Latest installment is CoD MW3.  I couldn't even install it without a steam connection (hang on, didn't i just pay good money for this?).  I live in a rural area so even connecting to Steam can be a trial.  It eventually installed fine (EGAD!! requires 35G of disk space!!) but when I went to play, steam said, hang on, there's an update (WTF? I just paid for this and now you're telling me I can only play on your terms?).  The update was only (!!) a few hundred Mb, so I let it update.

This doesn't really seem a steam problem as much as an Activision problem.  They are selling you a product on DVD that is already outdated, and cannot be played unless it is updated.  That's your problem right there.  It sucks that it is that way, but lets call a spade a spade.  You can also uncheck the keep automatically updated, but I don't think that will help you in this case.  The only part of it that was truly steam was the initial install and update.  The other part is all on Activision.

fenixproductions

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Re: Steam, and customer satisfaction
« Reply #5 on: May 05, 2013, 06:48:28 AM »
OFFTOPIC

Which third world country is the one you live in?
For comparison purposes (and I really don't intend to brag, it's not good enough for that) even the most remote village in Turkey has reasonable (4-8 Mbit) dsl connections available, with unlimited data costing 30-40 dollars a month. If you agree to a data cap of 6GB per month you get to pay no more than 15$.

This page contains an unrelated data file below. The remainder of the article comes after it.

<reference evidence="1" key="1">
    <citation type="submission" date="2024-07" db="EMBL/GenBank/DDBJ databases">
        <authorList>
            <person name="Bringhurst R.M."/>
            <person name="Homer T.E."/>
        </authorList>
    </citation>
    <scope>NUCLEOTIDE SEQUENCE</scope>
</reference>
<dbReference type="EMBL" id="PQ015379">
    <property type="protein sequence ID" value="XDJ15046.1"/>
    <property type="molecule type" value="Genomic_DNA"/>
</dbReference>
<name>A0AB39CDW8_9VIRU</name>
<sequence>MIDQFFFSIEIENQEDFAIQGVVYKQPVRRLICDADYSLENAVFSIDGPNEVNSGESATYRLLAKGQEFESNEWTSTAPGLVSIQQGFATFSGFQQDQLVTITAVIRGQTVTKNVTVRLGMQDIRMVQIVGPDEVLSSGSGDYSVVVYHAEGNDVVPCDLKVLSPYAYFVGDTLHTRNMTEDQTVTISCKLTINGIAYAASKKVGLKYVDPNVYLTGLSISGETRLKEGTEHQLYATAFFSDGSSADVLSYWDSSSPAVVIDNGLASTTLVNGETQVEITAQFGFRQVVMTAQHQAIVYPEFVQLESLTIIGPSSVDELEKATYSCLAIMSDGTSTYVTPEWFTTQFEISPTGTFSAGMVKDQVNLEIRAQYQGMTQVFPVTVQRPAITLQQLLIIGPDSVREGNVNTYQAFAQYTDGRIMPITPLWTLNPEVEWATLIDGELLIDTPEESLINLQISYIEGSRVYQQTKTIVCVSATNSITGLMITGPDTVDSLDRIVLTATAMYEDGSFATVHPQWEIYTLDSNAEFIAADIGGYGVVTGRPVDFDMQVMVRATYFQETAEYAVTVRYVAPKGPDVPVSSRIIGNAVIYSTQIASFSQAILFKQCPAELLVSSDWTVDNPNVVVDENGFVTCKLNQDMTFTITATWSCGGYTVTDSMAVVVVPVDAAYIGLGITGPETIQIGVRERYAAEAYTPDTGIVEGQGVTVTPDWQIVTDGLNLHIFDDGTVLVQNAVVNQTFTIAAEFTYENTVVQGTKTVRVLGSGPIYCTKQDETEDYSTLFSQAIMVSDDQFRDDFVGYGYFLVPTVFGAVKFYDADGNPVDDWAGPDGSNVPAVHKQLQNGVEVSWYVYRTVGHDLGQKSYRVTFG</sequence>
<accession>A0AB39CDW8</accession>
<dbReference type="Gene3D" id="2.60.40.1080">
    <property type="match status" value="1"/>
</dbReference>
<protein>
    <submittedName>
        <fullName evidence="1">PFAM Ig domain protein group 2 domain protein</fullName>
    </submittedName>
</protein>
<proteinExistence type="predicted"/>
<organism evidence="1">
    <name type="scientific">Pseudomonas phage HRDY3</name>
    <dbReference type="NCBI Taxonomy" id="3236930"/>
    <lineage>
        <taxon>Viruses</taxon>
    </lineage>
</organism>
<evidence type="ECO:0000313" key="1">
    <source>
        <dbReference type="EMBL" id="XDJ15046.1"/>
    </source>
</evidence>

London, Canary Warf - my friend is living there and for 'bout two years his Internet speed on evenings & nights had been ~1.5kb/s (kilobits – no joke here). It changed some time ago luckily but even middle of civilisation may mean nothing if your provider uses crappy cable lines (BT sucks a lot).

/OFFTOPIC

Target

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Re: Steam, and customer satisfaction
« Reply #6 on: May 05, 2013, 05:56:18 PM »
BTW, the 35GB install seems excessive - it only takes up 14.2GB on both my XP and Win7 machines.

That was the disk space requirement stated by the installer.  I thought it was excessive too - it was quite a 'What the?' moment when I was doing the install.

Which third world country is the one you live in?
For comparison purposes (and I really don't intend to brag, it's not good enough for that) even the most remote village in Turkey has reasonable (4-8 Mbit) dsl connections available, with unlimited data costing 30-40 dollars a month. If you agree to a data cap of 6GB per month you get to pay no more than 15$.

Australia.  Not a third world country by any means, but a big country with a small population and lot's of 'empty' space.  We live too far from the exhange to get DSL, and will never get access to cable, so our only options are dialup or wireless (or satellite...).  Dialup is, well, abysmal, and wireless is sometimes not much better (it's recently been below Kb speed). 

But that's not the point.  And as far as I see it it is a Steam problem.  This my PC, Steam is a portal.  If I want to buy or download something from Steam, I'll do so, and if I don't, I won'tMy choice...